Visual Diary 8: Painting Light

Painting light is making a photograph at night or in darkened rooms utilizing open shutter and the addition of light in order to reveal something that otherwise would be unobservable at this time of day. 

The picture is really a photo of light because it would otherwise be dark without the addition of lights. 

I had four people on my team to try painting light together. It was our first time doing an assignment like this, and it did not turn out very well. But we all learned a lesson. 

We found an abandoned barn in Ashland, Missouri. And figured out our concept to be: A barn lays abandoned, slowly becoming consumed by the wilderness that surrounds it. Many small family run farms have been run into the ground by large corporate run farms, leaving barns like this one to rot in its place. According to The Washington Post, the number of American farms has dropped significantly, "from more than 6 million in 1935 to roughly 2 million in 2012".

I was in charge of lighting the tree, so I gelled my flash to be blue, and kept flashing during the open shutter. My teammates lighted the building with a cool silver color, and the other one lighted a white light from inside the building. Each photo would take us around five minutes, and it took us two hours totally doing this assignment. 

However, it did not turn out to be what we expected. What I learned is, when you don't have enough people, enough flashes and enough batteries, try not to light a huge building. Sometimes enough light inside would turn out to be a better photo than the limited lighting outside. 

Visual Diary 7: Color Correction

When you are shooting indoor without window or outdoor at night, but the existing light is not bright enough, you may use a gelled flash to match the existing light and create a documentary photograph. 

But how to figure out what color to gel? Use the jpeg quality setting and set the white balance to daylight, make a correctly exposed frame of the existing light with no flash added – looking at the this image on the LCD will give you a starting point but if you can’t really tell if the image has a red, orange, yellow, green, yellow-green, purplish or peachy color cast.

For example, you are in a bar shooting an event, and this is what it looks like when your white balance is at daylight:

Because of the tungsten, the image is in the orange tone. So I chose to use a dark orange gel to gel my flash. This is how the image looks like after gelling my flash and setting my white balance to tungsten:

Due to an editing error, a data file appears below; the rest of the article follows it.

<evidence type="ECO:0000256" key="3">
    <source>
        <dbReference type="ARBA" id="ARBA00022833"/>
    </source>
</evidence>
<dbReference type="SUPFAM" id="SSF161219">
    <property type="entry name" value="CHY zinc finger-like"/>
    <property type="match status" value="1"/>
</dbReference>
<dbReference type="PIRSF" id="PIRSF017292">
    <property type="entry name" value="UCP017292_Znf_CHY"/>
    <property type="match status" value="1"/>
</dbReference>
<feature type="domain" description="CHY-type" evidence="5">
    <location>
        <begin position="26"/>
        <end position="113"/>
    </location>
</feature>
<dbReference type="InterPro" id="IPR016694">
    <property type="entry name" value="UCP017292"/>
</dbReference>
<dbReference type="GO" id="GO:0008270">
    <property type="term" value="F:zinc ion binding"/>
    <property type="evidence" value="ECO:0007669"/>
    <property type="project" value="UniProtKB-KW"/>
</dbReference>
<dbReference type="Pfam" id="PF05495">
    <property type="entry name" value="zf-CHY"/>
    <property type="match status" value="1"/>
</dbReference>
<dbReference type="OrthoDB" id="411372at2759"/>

Visual Diary 6: Multiple-flash

Multiple-flash is a skill often used for stopped-action photography (mainly sports) and portrait. My three partners and I brought two strobes to Cosmo Park and tried to shoot skateboard players on Wednesday night. We chose to shoot at night because the limited light is great for practicing multiple-flash.

But the dark situation also caused a problem: my camera does not allow me to auto-focus on my subject because the camera's eyesight is not good enough to find my subject in dark and focus on him. So there comes the first tip, which is taught by one of my partners: you can use your cell phone flash to create light, use auto-focus to focus on the cell phone, and turn on to manual focus. This method is basically asking your partner to guess your subject's position.   

Like this:

Now I have to make sure the distance between my subject's face to my camera is similar to my partner's cell phone to my camera in this photo. I decided to have one of my partners hold a stroke on my right side to light my subject's face, and another partner to hold a backlight to light my subject's hair.

It turns out to be:

I am happy with the hair motion. I also love the backlight showing his left hand. But if I would be more satisfied if I could make it sharper.

I also tried multiple-flash for the portrait. I used a strong backlight to light his hair and a key light to light his face. 

This would be the lighting set-up for my next portrait series, which is about transgender students. 


Visual Diary 5: Fill

When you are taking photos at the midday on a sunny day, the hard sunlight may create a harsh shadow on your subject, which is not what you would love to see.  For example:

The subject is ready for you to take the photo. His facial expression has the potential to make a great photo that shows his personality even though the cars and the tree in the background are distracting.

He was blowing the leaves out of the parking lot to make the lot nice and clean, so the photo has to be taken in the parking lot. But there is still a way to make the background clean: get the lower angle to make the sky the background. 

But the biggest problem in this photo is that his face is in the shadow. To avoid the awkwardness, you should use the flash on your hand to bring some light on his face.

Getting the low angle to show his face while he was bending down to blow the leaves is what I did, but I failed to show his action in this photo. I am happy with showing his face clearly, but my goal is to show action in the photo and tell a story. I hope I can accomplish that next time with a flash. 

Visual Diary 4: Bouncing Light

Bouncing light is my favorite skill to use when it comes to taking the photo with a single flash. When I am taking the photos in an indoor situation and the light sources available are not strong enough to make the subject visible, I have to make a decision about how to use my flash: shall I use bouncing light or direct light?

If there is limited space and the distance between me and the subject has to be short, I would choose to do bouncing light. For example: